By SAW YAN NAING
After meeting with Aung San Suu Kyi at Insein Prison on Thursday, her lawyer Kyi Win told The Irrawaddy that she says she is confident of being found “not guilty” of the charges against her and that she looked good and was mentally very strong.
Pro-democracy leader Suu Kyi is being detained in a guest room in the compound of Insein Prison awaiting trial, which is scheduled to be held at Insein Special Court on Monday, according to her lawyer.
Speaking to The Irrawaddy, Kyi Win said, “Suu Kyi said that she believes that she will be found ‘not guilty’ over her connection with the American intruder.”
Asked about Suu Kyi’s health, the lawyer said that the pro-democracy leader looked good and is mentally very strong.
“I should have been the one encouraging her,” he said. “But instead, she was encouraging me to stay strong.”
Suu Kyi has now been charged for breaking the terms of her house arrest by communicating with “Inya Lake swimmer” John William Yettaw under Section 22 of the law Safeguarding the State from the Dangers of Subversive Elements, said her lawyer. Under this article, she could be imprisoned for a period of three to five years or fined up to 5,000 kyat (US $5), or both.
Suu Kyi’s two female maids are also being held in Insein Prison on the same charge, apparently resulting from their alleged communication with Yettaw.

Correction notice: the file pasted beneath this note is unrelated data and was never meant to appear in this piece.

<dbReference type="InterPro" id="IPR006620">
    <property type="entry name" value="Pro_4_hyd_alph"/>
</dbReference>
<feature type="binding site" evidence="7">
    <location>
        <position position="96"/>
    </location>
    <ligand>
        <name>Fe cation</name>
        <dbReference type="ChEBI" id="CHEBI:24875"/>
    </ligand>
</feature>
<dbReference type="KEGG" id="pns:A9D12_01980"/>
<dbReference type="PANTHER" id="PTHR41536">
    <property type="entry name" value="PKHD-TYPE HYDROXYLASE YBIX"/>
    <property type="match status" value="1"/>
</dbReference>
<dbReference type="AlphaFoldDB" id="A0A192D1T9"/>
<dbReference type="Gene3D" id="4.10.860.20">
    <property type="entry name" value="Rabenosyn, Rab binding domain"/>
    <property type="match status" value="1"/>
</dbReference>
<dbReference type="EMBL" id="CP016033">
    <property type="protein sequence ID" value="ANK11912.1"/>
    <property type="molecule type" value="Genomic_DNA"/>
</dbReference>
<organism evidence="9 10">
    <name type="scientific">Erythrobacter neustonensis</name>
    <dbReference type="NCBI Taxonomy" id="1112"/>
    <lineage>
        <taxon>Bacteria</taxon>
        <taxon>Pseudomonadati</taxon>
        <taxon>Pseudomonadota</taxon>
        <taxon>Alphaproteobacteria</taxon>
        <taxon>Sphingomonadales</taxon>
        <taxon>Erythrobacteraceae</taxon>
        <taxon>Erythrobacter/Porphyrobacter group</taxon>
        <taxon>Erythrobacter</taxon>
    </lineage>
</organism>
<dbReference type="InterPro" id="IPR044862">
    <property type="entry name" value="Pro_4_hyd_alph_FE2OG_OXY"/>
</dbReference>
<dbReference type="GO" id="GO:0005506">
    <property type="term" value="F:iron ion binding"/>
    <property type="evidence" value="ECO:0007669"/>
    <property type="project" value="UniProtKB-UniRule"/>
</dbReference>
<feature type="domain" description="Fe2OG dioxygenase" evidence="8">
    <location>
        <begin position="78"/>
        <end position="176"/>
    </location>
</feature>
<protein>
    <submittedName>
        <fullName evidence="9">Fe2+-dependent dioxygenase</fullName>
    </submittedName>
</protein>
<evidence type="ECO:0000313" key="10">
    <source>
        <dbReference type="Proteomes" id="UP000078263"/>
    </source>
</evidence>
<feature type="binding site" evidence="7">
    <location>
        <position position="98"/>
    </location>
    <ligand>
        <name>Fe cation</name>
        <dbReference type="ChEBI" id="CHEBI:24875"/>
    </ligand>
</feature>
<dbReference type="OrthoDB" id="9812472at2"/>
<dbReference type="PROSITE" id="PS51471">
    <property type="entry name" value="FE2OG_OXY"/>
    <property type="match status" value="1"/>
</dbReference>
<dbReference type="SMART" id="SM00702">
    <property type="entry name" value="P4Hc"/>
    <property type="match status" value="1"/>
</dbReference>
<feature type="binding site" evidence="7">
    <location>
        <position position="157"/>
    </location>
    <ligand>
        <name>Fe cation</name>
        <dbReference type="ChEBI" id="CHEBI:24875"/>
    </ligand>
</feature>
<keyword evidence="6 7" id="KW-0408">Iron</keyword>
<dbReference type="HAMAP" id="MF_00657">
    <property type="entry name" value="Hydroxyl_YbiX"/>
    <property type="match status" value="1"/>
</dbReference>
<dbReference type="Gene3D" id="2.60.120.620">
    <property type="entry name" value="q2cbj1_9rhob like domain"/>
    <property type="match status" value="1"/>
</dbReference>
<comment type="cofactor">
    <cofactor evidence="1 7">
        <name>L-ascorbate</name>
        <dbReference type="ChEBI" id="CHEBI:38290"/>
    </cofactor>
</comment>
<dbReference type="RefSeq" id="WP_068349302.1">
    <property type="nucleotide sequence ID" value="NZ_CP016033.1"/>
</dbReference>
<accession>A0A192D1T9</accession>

Suu Kyi’s family doctor Tin Myo Win was arrested by Burmese authorities last weekend and has reportedly been charged under State Emergency Act 5/J, which carries a maximum sentence of five years.
Meanwhile, security forces, including plainclothes personnel, have been prominent around Insein Prison.
Local Rangoon journalists have been prevented from following and reporting on the Suu Kyi story. All Internet cafés in Insein Township were reportedly shut down and many telephone lines in the neighborhood were cut off, said sources.
Journalists who were in the vicinity of Insein Prison when Suu Kyi arrived were photographed by the Burmese Special Police, said journalists in Rangoon.
Suu Kyi has been under house arrest for 13 of the past 19 years. Her latest arrest was in May 2003 when her convoy of vehicles was attacked by junta-backed thugs. Suu Kyi’s most recent appeal for release, advocated by her lawyer Kyi Win in October, was rejected by the Burmese regime.